Prilosec: The History, The Side Effects, The Lawsuits

When individuals suffering from gastroesophageal reflux disease (GERD) or peptic ulcer visit their doctors for medication to relieve their symptoms, there is a strong possibility their health care providers will suggest a proton pump inhibitors such as Prilosec. Although proclaimed as a popular treatment for conditions related to the stomach and esophagus, the issues resulting from Prilosec side effects can wreak havoc on the body.

History of Prilosec…

Originally known as Losec in 1988, this medication was classified as a drug that would hinder the release of acid into the stomach. In 1990, the name was changed to Prilosec, because it was causing confusion with an antidiuretic with a similar name. This pill became available over-the-counter in 2003 and it is in the top five for most requested in non-prescription drug.

The company AstraZeneca is the makers of Prilosec and received the amount of roughly 6.1 billion from sales of this product, when it was at its peak. In 2013, they made 400 million from the OTC version of this Omeprazole substance. However, there are considerations that need to be address, in terms of the consequences of taking Prilosec.

Low Risk…

The common Prilosec side effects might include vomiting, diarrhea, headaches, and abdominal pain.

High Risk…

Taken long-term, Prilosec can lead to adverse circumstances such as kidney failure, cardiovascular disease, liver toxicity, muscle spasms, seizures as well as osteoporosis and bone fractures.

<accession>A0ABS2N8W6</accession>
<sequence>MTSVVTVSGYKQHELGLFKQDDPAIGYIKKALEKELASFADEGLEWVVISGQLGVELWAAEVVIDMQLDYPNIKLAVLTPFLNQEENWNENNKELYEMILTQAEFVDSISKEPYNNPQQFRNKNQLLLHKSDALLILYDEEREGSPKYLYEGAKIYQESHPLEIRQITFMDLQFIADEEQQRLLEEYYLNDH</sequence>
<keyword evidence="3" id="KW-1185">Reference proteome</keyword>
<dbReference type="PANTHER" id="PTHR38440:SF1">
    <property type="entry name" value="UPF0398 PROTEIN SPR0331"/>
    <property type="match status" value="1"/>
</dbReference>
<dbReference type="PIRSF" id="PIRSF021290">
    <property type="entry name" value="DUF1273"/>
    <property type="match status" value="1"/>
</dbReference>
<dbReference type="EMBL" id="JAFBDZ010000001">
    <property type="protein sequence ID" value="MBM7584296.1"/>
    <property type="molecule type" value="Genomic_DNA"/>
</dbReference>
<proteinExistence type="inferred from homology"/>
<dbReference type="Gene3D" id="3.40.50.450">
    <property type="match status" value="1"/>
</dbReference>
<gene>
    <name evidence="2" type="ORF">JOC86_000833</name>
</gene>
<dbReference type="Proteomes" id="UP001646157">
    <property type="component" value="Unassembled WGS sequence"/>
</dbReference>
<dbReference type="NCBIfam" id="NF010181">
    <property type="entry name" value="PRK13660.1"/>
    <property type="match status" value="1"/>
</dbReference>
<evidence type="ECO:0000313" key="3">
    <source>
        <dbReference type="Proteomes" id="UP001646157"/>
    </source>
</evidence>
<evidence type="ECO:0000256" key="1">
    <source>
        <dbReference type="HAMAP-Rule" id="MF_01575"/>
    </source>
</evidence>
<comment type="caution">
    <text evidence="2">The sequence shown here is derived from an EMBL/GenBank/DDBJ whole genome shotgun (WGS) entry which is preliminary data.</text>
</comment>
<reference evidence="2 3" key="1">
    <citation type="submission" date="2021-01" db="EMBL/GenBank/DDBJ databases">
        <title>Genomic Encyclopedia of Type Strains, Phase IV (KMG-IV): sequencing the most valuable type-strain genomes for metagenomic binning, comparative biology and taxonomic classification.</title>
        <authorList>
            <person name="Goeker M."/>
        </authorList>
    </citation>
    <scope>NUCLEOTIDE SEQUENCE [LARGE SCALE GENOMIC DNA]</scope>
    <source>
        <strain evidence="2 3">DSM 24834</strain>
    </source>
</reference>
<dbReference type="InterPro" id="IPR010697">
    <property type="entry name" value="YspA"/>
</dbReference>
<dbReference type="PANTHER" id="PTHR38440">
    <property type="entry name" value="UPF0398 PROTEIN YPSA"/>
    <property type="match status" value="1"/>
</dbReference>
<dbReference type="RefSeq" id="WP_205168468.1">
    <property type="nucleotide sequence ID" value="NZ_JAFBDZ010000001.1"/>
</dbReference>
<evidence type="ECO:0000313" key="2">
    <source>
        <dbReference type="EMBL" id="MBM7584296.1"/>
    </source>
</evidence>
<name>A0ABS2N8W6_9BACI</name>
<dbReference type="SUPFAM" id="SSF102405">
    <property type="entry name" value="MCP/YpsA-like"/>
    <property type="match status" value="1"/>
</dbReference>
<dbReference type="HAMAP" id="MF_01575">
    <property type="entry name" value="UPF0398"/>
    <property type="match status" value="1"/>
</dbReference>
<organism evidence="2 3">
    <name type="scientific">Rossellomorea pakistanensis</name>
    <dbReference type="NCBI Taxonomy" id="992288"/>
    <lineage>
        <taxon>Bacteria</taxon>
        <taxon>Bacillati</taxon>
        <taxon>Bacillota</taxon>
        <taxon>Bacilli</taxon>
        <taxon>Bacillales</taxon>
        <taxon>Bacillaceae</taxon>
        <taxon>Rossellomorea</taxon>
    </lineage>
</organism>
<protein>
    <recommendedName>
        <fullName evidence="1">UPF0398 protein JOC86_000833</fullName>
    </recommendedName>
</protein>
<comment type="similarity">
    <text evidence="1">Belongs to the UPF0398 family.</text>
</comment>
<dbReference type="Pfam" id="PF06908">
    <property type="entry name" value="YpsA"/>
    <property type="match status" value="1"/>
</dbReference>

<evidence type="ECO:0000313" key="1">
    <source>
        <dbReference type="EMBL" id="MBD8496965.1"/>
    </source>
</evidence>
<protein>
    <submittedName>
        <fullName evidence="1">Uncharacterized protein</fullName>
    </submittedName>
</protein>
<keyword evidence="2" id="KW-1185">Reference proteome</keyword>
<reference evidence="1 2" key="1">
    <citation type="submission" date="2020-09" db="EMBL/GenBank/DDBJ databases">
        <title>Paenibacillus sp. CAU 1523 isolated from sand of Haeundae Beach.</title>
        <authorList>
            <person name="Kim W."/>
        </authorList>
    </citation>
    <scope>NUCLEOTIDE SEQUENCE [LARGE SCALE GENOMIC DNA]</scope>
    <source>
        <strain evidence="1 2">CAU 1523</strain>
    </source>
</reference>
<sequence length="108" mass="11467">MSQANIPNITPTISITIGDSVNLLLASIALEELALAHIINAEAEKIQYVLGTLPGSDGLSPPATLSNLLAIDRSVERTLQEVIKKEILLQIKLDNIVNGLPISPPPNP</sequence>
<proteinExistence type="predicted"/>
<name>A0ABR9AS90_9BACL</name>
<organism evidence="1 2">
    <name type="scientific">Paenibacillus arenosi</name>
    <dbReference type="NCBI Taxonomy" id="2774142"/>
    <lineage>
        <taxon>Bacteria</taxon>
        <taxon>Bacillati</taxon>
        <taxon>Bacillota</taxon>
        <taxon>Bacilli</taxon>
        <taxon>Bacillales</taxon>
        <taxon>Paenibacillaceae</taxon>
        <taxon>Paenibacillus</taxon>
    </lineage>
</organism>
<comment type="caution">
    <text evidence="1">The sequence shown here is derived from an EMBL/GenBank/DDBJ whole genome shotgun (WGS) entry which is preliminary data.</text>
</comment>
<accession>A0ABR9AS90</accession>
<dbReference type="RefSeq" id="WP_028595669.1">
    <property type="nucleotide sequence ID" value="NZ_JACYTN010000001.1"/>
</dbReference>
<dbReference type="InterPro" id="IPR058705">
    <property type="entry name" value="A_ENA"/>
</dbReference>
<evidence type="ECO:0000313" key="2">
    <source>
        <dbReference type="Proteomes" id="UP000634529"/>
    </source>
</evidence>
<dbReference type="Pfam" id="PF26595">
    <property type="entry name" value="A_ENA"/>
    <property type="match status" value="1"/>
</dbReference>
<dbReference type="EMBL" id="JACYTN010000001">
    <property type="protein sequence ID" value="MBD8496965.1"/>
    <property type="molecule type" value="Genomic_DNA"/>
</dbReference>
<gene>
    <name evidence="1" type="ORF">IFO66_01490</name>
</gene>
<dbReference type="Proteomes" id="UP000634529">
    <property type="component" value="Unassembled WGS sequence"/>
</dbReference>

In February of 2016, JAMA, the Journal of the American Medical Association reported the outcome of a study stating that people who take Omeprazole such as Prilosec may have a 20 to 50 percent escalated the risk of chronic kidney disease. The longer the medication is taken, the higher the chance of developing nephropathy.

Some individuals who have experienced damage to their health because of Prilosec have filed suits against the company. Warnings have been given by the FDA in regard to it leading to low magnesium levels as well as neurological, muscular and cardiac effects.

Copenhagen studies have provided more information concerning Prilosec including how a continual use of the drug can lead to dependency.

Some signs of kidney failure include fatigue, swelling in legs or ankles, scant urine, high blood pressure and excessive fluid in the lungs.

Some signs of heart disease include chest pain, dizziness, shortness of breath as well as heaviness in chest area.

In some cases people have been prescribed this medication without actually requiring it and the treatment should have been permanently discontinued.

As stated previously, several people who have been injured from taking Prilosec, have filed lawsuits to obtain compensation. They realize, individuals are not alone in their fight and they need to be heard.